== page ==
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This article was published 30/3/2020 (536 days ago), so information in it may no longer be current.
June (Pepper) Harris is more than a musical icon in Winnipeg’s jazz, blues and R&B communities — she is Black history in Winnipeg.
The local Black History Month committee recently honoured June with a lifetime award of recognition for her artistic contributions to the community in general and the Black community in particular at its 2020 Community Awards banquet and gala.
Originally from Chicago, Ill., June arrived in Winnipeg as a young woman and burst on to the jazz scene. She captivated Winnipeggers as a pianist and with her smoky voice. She worked with the best of the best musicians in Winnipeg and played at venues from the Fort Garry Hotel to the Pembina Hotel and everywhere in between.
In early 2019, June performed at the Women in Jazz and Women in Blues concerts at the Park Theatre to full houses, and her peers celebrated her as the most senior artist in the house and as a role model for everyone else.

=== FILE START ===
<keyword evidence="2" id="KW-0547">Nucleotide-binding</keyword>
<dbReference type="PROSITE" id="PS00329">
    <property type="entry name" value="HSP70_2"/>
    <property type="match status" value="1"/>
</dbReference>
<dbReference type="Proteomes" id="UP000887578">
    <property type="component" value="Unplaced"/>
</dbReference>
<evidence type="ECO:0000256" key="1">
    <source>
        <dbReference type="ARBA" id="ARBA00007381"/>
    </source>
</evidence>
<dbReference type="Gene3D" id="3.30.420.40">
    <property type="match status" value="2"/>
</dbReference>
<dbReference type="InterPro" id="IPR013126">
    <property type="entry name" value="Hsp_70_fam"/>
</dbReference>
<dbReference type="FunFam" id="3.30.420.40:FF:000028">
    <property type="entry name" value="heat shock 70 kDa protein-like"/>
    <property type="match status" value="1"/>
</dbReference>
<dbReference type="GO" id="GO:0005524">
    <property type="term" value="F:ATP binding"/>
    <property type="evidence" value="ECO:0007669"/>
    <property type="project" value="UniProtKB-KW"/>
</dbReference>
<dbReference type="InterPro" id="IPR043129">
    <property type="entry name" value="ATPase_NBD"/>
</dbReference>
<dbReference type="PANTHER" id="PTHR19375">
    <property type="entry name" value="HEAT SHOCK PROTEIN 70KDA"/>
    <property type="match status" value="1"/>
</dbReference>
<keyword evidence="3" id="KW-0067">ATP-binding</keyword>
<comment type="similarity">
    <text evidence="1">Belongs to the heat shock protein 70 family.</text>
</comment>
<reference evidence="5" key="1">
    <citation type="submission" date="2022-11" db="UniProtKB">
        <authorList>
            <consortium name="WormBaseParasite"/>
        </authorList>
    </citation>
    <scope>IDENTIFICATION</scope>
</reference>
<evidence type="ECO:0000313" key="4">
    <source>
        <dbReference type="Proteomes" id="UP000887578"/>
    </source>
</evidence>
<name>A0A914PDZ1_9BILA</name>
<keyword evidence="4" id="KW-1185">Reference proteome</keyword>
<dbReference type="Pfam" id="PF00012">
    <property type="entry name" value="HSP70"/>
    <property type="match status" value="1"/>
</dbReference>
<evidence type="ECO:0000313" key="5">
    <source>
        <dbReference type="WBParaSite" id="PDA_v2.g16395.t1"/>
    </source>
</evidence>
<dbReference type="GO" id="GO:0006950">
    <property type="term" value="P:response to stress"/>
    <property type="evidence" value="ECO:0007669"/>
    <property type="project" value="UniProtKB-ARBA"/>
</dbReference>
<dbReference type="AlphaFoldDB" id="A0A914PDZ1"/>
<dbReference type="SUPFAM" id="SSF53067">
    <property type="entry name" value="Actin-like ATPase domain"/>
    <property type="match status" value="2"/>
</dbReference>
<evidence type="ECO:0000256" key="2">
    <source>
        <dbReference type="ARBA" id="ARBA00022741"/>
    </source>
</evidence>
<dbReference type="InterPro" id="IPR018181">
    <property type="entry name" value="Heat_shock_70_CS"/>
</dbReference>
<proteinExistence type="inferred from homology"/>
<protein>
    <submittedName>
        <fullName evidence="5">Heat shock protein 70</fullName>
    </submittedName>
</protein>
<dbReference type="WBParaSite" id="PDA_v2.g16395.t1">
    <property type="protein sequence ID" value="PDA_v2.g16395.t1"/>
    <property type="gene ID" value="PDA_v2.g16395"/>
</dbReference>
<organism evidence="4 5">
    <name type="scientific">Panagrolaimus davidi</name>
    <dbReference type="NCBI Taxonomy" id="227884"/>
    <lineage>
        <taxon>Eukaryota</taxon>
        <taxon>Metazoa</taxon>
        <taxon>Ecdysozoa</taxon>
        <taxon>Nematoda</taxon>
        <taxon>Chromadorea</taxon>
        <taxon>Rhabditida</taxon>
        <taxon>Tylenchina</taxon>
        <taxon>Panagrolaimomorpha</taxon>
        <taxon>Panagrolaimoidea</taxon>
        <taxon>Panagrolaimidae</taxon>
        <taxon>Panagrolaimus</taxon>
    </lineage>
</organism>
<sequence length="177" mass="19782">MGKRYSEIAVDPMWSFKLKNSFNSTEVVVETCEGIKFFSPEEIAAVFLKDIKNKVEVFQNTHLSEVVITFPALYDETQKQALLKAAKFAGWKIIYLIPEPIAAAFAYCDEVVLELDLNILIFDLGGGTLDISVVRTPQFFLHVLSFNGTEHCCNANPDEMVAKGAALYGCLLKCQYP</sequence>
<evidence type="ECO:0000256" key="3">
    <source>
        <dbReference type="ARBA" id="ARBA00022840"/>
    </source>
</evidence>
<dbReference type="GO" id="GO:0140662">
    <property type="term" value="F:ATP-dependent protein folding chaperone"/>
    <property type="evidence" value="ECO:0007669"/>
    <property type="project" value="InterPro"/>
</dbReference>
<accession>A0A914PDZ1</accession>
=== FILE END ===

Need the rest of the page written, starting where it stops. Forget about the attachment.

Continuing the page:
June is a multi-talented artist. In addition to being a musician, she is a writer, dancer, playwright and teacher. She touched many young people’s lives through her music teaching and coaching and gave back to the community as much as she received from it.
A practising Buddhist, June has generously given herself to the Black community. She volunteered to teach an immigrant women’s group to sing and she frequently sang at Congress of Black Women’s events and at Black History Month events over the years.
June wrote, produced and composed the musical score for the highly successful play Journey to Freedom, based on the life of Harriet Tubman. With a cast of local actors, the play opened at the Burton Cummings Theatre and later was showcased at the Manitoba Museum, engendering great community pride.
Currently recovering from a bout of ill health, June still has the ‘pepper’ in her personality. She is spunky, opinionated and always good for the funnies. She has a healthy sense of humour and a sense of history.
Pat Moore, a director of the Jamaican Association of Manitoba, nominated June for the Black History Month award because "she was the first person who came to my mind," he said.
Many attendees at the Black History Month Awards lined up to congratulate June on her recognition and love poured from the community to her as she wheeled up to the front of the stage to receive her award from Black History committee chair Mavis McLaren.
In her acceptance speech June urged people to "pursue your passion and it will come alive in your spirit." Thanks, June (Pepper) Harris.
Beatrice Watson is a community correspondent for Fort Rouge.